Under the bullet points are three “blanks” for the referring party to fill out: “Presented to,” “Referred by,” and “Expires”. Ostensibly, the referring patient fills out the first two, and the dentist’s office fills out the third one if they want an expiration date on the special offer.

These are followed by the names of the two dentists, address, phone number (large and in dark blue), and finally, the practice’s web site.

Turn the card over and the fourth panel has a map of the office, the practice’s name, the dentists’ names, and the office address. Finally, it says, “Call Today!” (large) and provides the phone number. Under that, once again, is the practic’s web site.

The card is colorful and professionally produced. It’s a simple concept: a special offer for new patients and the suggestion that as a current patient, you are “allowed” to bestow this offer on your family and friends.

I’ve talked about referral cards before. It’s an idea that just about any consumer or small business attorney can use. Once you have these made up, you can display them on a desk or counter and let them go to work for you. Or you can point them out to your clients and encourage them to use them.

You can also put a small supply in your “new client” kit, or mail them to clients once or twice a year.

You can also use referral cards to offer information. A Special Report or ebook, available on your website, for example. You can offer this in addition to a special offer on services or a free consultation, or to offer the information by itself.

When your clients take one or more cards, they might not have someone in mind to give them to but it should get them thinking about who they know who might benefit. It also tells your clients that referrals are normal, expected, and appreciated, planting a “referral seed” in their mind.

Referral cards are a simple, inexpensive way to promote your practice, stimulate referrals, and build your email list, and I encourage you to use them.

Learn more about referral cards and other “referral devices” here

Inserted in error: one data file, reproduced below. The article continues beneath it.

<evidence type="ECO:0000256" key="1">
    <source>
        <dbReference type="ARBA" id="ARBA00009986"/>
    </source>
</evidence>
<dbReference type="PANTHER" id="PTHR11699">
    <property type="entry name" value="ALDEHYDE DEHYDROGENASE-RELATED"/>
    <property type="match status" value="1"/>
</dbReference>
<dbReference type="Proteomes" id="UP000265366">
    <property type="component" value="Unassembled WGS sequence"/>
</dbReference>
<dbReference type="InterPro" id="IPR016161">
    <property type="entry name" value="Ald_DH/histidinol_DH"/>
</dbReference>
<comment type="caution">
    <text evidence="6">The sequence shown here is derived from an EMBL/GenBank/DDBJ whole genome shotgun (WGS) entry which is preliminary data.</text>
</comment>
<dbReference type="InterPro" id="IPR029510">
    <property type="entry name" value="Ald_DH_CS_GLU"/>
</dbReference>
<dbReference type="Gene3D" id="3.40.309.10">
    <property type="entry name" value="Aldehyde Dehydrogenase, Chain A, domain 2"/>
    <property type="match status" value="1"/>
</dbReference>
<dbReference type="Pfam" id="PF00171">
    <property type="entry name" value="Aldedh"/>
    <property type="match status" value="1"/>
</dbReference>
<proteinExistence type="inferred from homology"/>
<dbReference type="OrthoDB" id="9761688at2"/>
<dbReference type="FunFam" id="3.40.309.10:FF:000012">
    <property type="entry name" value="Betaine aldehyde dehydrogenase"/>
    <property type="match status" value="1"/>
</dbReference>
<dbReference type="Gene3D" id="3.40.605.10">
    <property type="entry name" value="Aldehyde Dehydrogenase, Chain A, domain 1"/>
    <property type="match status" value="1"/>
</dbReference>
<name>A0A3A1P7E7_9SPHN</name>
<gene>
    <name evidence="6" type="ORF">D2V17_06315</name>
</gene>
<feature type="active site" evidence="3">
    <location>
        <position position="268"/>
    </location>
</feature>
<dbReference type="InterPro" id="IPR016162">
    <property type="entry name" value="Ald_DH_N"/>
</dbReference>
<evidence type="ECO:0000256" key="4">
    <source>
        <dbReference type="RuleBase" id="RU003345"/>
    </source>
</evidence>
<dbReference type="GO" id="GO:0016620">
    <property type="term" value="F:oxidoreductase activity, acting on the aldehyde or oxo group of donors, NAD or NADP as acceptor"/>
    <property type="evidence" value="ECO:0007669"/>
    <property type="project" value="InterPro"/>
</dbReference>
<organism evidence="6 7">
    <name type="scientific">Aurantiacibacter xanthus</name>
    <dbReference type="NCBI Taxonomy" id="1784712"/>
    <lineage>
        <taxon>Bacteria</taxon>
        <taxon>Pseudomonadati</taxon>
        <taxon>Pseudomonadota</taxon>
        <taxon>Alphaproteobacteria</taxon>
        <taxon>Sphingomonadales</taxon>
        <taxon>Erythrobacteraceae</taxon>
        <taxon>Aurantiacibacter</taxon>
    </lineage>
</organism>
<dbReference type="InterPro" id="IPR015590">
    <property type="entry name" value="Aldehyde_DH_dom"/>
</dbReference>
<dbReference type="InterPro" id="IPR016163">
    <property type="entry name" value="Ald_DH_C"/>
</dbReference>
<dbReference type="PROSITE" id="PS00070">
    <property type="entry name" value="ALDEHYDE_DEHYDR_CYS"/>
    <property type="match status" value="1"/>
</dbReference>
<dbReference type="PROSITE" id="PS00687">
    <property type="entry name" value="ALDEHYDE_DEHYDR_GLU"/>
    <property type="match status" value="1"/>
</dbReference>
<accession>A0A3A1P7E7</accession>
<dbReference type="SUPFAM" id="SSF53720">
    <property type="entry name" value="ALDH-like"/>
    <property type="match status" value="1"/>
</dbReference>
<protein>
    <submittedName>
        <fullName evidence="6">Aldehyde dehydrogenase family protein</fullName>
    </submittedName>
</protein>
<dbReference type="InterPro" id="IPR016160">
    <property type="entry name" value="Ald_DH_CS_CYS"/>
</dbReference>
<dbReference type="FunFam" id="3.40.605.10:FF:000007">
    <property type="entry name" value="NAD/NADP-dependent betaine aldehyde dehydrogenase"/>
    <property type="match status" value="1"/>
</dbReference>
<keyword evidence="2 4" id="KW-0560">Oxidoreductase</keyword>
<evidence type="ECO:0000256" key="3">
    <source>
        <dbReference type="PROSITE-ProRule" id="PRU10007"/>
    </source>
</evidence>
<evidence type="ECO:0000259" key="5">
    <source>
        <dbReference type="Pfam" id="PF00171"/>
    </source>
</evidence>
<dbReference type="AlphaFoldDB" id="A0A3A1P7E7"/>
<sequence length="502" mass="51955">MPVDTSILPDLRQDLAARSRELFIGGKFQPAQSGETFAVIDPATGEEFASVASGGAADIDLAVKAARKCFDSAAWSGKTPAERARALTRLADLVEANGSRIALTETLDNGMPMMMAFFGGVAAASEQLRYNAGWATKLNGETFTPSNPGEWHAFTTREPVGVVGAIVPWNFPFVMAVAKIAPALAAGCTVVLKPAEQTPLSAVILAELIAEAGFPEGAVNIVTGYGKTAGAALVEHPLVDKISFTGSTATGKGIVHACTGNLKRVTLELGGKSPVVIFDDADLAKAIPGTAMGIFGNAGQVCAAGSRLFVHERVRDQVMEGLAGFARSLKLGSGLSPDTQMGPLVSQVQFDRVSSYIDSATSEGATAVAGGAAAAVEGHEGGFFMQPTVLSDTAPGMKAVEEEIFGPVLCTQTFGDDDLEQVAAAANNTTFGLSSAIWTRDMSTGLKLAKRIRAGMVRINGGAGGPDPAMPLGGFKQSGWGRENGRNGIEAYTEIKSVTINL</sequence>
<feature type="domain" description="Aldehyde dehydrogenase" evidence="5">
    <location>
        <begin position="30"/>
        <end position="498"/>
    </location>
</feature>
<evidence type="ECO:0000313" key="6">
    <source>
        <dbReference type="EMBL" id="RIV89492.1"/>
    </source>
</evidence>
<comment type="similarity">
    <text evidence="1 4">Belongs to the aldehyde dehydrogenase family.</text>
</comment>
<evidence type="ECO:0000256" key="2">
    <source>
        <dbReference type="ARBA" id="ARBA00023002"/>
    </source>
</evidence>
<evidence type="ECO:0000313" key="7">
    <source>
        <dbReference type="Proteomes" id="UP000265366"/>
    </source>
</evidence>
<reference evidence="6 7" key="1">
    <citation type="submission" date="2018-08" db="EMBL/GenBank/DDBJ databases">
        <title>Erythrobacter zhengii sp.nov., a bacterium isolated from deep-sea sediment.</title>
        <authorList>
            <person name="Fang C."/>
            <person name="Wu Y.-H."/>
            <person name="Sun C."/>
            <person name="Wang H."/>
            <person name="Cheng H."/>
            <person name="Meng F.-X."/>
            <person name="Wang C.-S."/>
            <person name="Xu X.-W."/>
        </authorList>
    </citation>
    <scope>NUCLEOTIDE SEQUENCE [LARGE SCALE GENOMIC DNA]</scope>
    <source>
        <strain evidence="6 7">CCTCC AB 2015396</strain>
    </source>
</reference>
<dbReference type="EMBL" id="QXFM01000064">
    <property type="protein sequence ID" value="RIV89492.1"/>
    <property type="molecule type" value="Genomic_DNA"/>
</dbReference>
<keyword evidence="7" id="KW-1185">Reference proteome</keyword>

Know, like, trust, rinse, repeat


You’ve heard it before: “All things being equal, clients prefer to hire attorneys they know, like, and trust”.

You need all three but let’s take a minute and talk about “know”.

In a sense, it is the easiest of the three because it is the simplest. The more people who know you, the more clients you are likely to get. Assuming you are reasonably likable and trustworthy, getting more people to know you is the 20% activity that brings you 80% of your results.

Note that it’s not necessarily how many people you know, it’s how many people know you. How many recognize your name? How many people who go looking for an attorney will find you?

It’s called exposure.

One of the best ways to get more exposure is to leverage the contacts of influential people in your target market.

Centers of interest in your community. Professionals, executives, business owners. People who run blogs and video channels. Authors, consultants, and sales people who write for, sell to, or advise people in your target market.

They can give you direct referrals. They can publish your guest post on their blog or in their newsletter. They can interview you for their podcast or video channel. They can promote your seminar, become an affiliate for your book or course, and promote your free report to their subscribers.

They can give you exposure to a large number of prospective clients. Even better, they can influence them to follow you and hire you. When they promote you, or even just mention you to their clients, readers, and contacts, they are impliedly endorsing you.

That’s the best kind of exposure you can get.

Do yourself a favor and get to know more people like that. Start by asking your existing professional contacts to introduce you to other professionals in their line of work.

You still have work to do with these new contacts but the most important part is done. Thanks to your mutual friend, they now know you. They’ll take your call and reply to your email. You’re on your way to getting their contacts to know, like, and trust you.